Volcanic evolution of an ultraslow-spreading ridge
Journal article, Peer reviewed
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Original versionNature Communications. 2023, 14 (1), 4134. 10.1038/s41467-023-39925-0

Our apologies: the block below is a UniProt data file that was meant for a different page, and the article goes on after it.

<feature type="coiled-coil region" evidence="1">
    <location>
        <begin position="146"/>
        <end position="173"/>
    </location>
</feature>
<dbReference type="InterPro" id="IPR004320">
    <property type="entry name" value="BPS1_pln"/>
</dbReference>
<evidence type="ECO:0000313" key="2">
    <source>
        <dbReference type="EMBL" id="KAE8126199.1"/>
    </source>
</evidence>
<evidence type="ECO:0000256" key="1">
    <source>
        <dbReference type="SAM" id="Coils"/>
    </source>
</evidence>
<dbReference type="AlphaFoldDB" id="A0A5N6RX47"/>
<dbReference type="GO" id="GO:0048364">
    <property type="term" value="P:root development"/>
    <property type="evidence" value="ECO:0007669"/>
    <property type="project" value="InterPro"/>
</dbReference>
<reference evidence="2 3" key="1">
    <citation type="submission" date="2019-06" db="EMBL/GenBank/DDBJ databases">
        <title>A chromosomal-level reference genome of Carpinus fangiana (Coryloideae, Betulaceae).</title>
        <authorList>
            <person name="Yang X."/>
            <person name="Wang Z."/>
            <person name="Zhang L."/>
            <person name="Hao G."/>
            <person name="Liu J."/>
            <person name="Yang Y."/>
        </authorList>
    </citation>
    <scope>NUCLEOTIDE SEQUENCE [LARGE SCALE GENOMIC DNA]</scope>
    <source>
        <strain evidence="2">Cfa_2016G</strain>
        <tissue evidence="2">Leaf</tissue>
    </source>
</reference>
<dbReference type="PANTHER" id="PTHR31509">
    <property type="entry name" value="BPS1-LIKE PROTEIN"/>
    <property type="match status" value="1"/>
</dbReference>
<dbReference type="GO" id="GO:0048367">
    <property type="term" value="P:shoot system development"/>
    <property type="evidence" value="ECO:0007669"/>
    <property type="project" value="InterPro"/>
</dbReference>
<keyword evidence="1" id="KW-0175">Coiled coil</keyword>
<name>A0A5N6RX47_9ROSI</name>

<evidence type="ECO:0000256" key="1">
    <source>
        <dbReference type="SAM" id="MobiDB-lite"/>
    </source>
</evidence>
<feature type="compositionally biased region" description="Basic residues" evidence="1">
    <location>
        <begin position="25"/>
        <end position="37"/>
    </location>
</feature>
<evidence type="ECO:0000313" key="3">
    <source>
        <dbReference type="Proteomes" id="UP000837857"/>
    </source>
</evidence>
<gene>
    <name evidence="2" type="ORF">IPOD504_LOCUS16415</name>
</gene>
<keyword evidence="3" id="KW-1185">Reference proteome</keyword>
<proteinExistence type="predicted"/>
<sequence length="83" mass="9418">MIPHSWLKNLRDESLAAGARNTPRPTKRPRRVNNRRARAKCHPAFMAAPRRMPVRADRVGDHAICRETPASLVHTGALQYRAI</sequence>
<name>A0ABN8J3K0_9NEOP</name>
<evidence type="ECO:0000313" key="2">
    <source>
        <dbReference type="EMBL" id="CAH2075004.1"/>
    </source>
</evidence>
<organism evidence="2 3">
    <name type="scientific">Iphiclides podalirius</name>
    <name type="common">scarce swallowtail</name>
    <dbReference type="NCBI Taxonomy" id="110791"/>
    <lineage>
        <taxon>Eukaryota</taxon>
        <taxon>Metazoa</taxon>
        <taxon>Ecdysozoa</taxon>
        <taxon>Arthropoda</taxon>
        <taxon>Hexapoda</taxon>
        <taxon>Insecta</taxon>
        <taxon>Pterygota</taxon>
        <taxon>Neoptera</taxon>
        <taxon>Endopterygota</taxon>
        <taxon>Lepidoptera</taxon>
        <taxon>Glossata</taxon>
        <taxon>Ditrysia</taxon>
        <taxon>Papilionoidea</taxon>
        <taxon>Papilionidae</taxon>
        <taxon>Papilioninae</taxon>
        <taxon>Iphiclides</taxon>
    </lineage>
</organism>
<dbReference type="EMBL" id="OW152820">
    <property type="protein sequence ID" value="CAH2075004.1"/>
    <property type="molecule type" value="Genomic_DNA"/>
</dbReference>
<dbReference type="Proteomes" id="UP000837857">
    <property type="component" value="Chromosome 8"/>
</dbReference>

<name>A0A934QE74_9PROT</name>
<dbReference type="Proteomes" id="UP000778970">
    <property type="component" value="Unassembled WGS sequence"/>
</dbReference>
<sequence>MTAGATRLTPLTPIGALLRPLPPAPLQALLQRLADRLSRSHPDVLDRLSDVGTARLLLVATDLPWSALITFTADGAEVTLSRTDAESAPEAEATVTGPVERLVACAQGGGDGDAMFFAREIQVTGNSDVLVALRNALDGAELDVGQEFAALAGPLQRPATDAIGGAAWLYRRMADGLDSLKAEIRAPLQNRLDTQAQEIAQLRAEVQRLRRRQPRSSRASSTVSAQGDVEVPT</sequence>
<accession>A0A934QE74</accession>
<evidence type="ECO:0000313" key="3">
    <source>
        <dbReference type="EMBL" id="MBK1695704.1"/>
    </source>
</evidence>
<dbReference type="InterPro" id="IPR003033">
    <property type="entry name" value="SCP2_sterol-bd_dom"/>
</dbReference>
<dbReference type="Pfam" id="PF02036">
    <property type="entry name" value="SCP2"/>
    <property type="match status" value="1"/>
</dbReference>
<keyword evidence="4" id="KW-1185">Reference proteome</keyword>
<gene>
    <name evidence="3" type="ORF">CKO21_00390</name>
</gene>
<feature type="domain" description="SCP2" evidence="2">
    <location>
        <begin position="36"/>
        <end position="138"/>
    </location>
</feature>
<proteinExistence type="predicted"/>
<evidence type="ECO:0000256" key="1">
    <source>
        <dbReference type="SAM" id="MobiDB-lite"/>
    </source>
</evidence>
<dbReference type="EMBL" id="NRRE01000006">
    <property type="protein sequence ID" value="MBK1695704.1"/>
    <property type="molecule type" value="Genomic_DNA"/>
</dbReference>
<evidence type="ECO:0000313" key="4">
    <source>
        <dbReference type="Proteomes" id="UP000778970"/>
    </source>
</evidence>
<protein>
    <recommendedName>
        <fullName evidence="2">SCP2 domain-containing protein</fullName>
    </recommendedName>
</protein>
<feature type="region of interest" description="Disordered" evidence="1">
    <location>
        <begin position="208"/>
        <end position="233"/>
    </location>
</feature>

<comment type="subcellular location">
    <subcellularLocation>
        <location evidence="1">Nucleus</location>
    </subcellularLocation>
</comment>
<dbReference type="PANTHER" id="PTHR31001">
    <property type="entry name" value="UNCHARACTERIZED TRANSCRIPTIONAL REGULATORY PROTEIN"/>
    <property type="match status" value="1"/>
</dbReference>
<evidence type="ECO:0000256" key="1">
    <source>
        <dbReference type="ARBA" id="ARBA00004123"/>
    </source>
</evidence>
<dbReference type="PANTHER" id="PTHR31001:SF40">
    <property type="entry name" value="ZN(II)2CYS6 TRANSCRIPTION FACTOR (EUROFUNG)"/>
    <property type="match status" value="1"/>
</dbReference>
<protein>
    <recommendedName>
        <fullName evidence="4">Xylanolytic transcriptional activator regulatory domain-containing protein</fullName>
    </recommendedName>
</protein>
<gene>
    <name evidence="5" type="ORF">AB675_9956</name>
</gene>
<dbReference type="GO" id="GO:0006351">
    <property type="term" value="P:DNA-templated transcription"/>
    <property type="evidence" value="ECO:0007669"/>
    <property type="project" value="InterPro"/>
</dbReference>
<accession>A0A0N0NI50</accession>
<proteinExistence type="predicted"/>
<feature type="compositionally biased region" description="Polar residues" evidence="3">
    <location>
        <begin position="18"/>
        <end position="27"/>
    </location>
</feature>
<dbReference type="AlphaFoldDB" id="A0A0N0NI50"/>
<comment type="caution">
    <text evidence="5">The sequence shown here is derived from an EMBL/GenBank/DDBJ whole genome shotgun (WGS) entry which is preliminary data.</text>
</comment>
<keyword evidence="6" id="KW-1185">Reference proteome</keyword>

Nearly 30% of ocean crust forms at mid-ocean ridges where the spreading rate is less than 20 mm per year. According to the seafloor spreading paradigm, oceanic crust forms along a narrow axial zone and is transported away from the rift valley. However, because quantitative age data of volcanic eruptions are lacking, constructing geological models for the evolution of ultraslow-spreading crust remains a challenge. In this contribution, we use sediment thicknesses acquired from ~4000 km of sub-bottom profiler data combined with 14C ages from sediment cores to determine the age of the ocean floor of the oblique ultraslow-spreading Mohns Ridge to reveal a systematic pattern of young volcanism outside axial volcanic ridges. Here, we present an age map of the upper lava flows within the rift valley of a mid-ocean ridge and find that nearly half of the rift valley floor has been rejuvenated by volcanic activity during the last 25 Kyr.